TechCamp Goes to Tel Aviv and Ramallah: Empowering Women and Girls in the Middle East

Posted by Katie Dowd
May 9, 2012
TechCamp Ramallah Workshop With Elizabeth Linder of Facebook

Joining a global group of now more than 800 organizations, TechCamps Tel Aviv and Ramallah represented the eighth and ninth TechCamps coordinated under Secretary of State Hillary Rodham Clinton's Civil Society 2.0 initiative. These TechCamps brought together three areas of focus for Secretary Clinton: strengthening civil society, innovation, and empowering women and girls. American and international trainers from companies, such as Facebook, Meetup, and Yahoo!, teamed together with the State Department's Office of Innovation and eDiplomacy to help raise the digital literacy of civil society organizations focused on women's empowerment though separate, intensive two-day workshops.

Each TechCamp focused on how to help ensure women and girls have the know-how and education to harness new digital tools that will help them advance their organizations in Israel and the Palestinian Territories in the 21st century. Participants focused on some of the unique challenges faced by both Israeli and Palestinian women civil society organizations that deliver important services that women and youth rely on for education, health, social justice, and business development. A key priority for Secretary Clinton and the State Department is to harness digital tools for good, and TechCamps over the past year have educated civil society organizations on the transformative impact of putting new technologies in the hands of people seeking change.

TechCamp Tel Aviv brought together more than 80 civil society organizations and paired them with both international and local technology experts. Hosted April 30-May 1, the event was made possible by the incredible support and leadership of the U.S. Embassy Tel Aviv and Appleseeds Academy, a local non-governmental organization (NGO) partner. TechCamp Tel Aviv kicked off with an icebreaking exercise led by world-renowned artist Hanoch Piven, who had participants choosing random objects that represented aspects of themselves to then create images representing the 21st century woman. You can see photographs of the images the groups created on the TechCamp Flickr photostream.

For TechCamp Ramallah, the U.S. Consulate General in Jerusalem partnered with local Palestinian organization Ellam Tam to bring together more than 80 Palestinian women-focused NGOs from Gaza City, Hebron, Nablus, Jerusalem, and along with many more from Ramallah.

In Tel Aviv, one group identified illegal waste dumping and its negative effects as a continuing issue in their community, and worked with technology trainer, Gregory Asmolov, a crowdsourcing and mapping expert to dramatically improve their shared understanding of these sites by setting up a "crowdmap" to better track and allow witnesses to report activities at these illegal dumping sites. In another group, Iris Stern Levi of "Turning the Tables," a new organization that helps former prostitutes enter into society and provides them with life skills, worked with Merrill Beth Ferguson from Meetup to help Iris set up a crowdfunding site to generate the resources necessary to have an actual facility and training center.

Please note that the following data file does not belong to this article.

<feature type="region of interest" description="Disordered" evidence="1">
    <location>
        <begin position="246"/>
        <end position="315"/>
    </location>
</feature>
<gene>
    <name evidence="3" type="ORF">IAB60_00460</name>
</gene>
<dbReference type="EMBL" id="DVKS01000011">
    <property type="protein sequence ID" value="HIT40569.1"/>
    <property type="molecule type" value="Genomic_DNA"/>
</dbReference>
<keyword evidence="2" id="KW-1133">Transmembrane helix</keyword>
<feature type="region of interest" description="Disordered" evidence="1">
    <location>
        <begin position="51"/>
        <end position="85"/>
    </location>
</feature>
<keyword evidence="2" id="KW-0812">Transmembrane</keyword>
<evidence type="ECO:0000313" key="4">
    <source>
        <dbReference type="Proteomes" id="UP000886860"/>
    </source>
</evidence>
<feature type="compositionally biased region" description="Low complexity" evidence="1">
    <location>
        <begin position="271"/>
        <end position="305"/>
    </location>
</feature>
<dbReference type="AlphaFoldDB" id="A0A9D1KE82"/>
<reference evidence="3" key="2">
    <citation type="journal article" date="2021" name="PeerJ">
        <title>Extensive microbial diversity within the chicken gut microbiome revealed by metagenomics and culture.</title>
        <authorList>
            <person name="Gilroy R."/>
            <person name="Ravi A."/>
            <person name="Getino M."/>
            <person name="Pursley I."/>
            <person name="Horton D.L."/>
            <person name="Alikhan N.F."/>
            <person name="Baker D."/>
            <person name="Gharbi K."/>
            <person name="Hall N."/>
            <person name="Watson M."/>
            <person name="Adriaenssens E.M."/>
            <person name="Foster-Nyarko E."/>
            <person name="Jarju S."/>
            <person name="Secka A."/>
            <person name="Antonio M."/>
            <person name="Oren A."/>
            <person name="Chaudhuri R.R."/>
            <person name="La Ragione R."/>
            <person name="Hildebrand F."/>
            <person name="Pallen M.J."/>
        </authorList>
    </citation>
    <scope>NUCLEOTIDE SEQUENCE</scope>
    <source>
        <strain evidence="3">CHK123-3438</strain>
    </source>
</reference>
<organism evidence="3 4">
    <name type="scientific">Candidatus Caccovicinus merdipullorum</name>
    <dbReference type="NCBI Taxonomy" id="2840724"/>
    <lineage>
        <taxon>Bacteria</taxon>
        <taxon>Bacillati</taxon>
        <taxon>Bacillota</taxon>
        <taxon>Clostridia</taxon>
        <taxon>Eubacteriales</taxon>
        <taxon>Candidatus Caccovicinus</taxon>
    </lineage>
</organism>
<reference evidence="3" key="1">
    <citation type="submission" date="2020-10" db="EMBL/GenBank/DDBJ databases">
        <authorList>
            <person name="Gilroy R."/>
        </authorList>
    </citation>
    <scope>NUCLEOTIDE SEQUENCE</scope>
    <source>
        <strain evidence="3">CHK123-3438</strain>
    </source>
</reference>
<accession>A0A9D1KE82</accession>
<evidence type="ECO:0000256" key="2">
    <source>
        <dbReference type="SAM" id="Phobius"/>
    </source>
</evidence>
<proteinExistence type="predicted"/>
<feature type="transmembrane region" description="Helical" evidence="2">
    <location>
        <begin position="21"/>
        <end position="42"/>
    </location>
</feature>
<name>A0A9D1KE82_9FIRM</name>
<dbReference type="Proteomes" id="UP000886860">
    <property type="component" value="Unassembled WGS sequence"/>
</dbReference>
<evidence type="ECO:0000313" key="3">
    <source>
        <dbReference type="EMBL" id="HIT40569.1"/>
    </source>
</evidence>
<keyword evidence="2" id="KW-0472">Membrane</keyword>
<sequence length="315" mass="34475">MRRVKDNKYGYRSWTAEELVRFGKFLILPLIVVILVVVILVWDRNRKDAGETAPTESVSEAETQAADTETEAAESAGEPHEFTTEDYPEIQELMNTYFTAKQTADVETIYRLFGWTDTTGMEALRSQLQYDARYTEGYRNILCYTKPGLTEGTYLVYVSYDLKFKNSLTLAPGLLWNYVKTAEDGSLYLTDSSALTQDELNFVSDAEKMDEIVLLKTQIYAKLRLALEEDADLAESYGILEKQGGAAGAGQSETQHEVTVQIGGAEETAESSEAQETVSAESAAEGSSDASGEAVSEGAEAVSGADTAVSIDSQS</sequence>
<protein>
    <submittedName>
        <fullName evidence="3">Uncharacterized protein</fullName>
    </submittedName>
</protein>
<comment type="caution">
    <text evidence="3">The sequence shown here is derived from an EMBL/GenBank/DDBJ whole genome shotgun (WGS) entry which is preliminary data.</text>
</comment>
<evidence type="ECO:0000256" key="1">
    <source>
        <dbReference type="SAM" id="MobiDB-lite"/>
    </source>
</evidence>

In Ramallah, a group worked with Elizabeth Linder from Facebook to connect their high school curriculum with social media exercises in order to more fully engage their students. A second group set out to create a map of the blogger community that would give visual representation of where Palestinian bloggers are working and how they could come together to build better methods for communication.

There were a number of problems and related solutions that were tackled at both TechCamps. For example, Tel Aviv and Ramallah both brought together women's organizations working to combat domestic violence. The approaches to address this important issue in both TechCamps reiterated the importance of raising awareness among women for personal empowerment, and also addressed ways to help educate men to change the perception of what is socially accepted. Both TechCamps also actively discussed ways to empower women bloggers, both to increase their visibility and credibility. Both TechCamps looked at means to connect NGOs working on women's issues, and how they could form larger networks engaging even more groups who are not yet working or connected to each other online. Finally, both TechCamps raised the need for women NGOs to find innovative funding solutions to help better execute their missions.

Both TechCamps were extremely successful in raising the digital literacy of the participants, in developing low-cost, easy to implement solutions to their problems, and in connecting them with a larger network of NGOs and technologists internationally and within their respective communities.

One of our trainer's summed up TechCamp best: "TechCamp is an excellent opportunity for participants to gain world-class training on the latest technological methods that will be invaluable to their work. This workshop offered benefits to the trainers and participants alike, providing everyone with the unique chance to expand their network to include international experts as well as a wide range of great...organizations and projects."

You can learn more about TechCamps by visiting



District Of Columbia, USA
May 10, 2012

Molly in Washington, D.C. writes:

Love seeing this happen!

samson a.
May 16, 2012

Samson A. in Kenya writes:

hi am a high school gratuate i wish to volunteer to help those in need. is it possible


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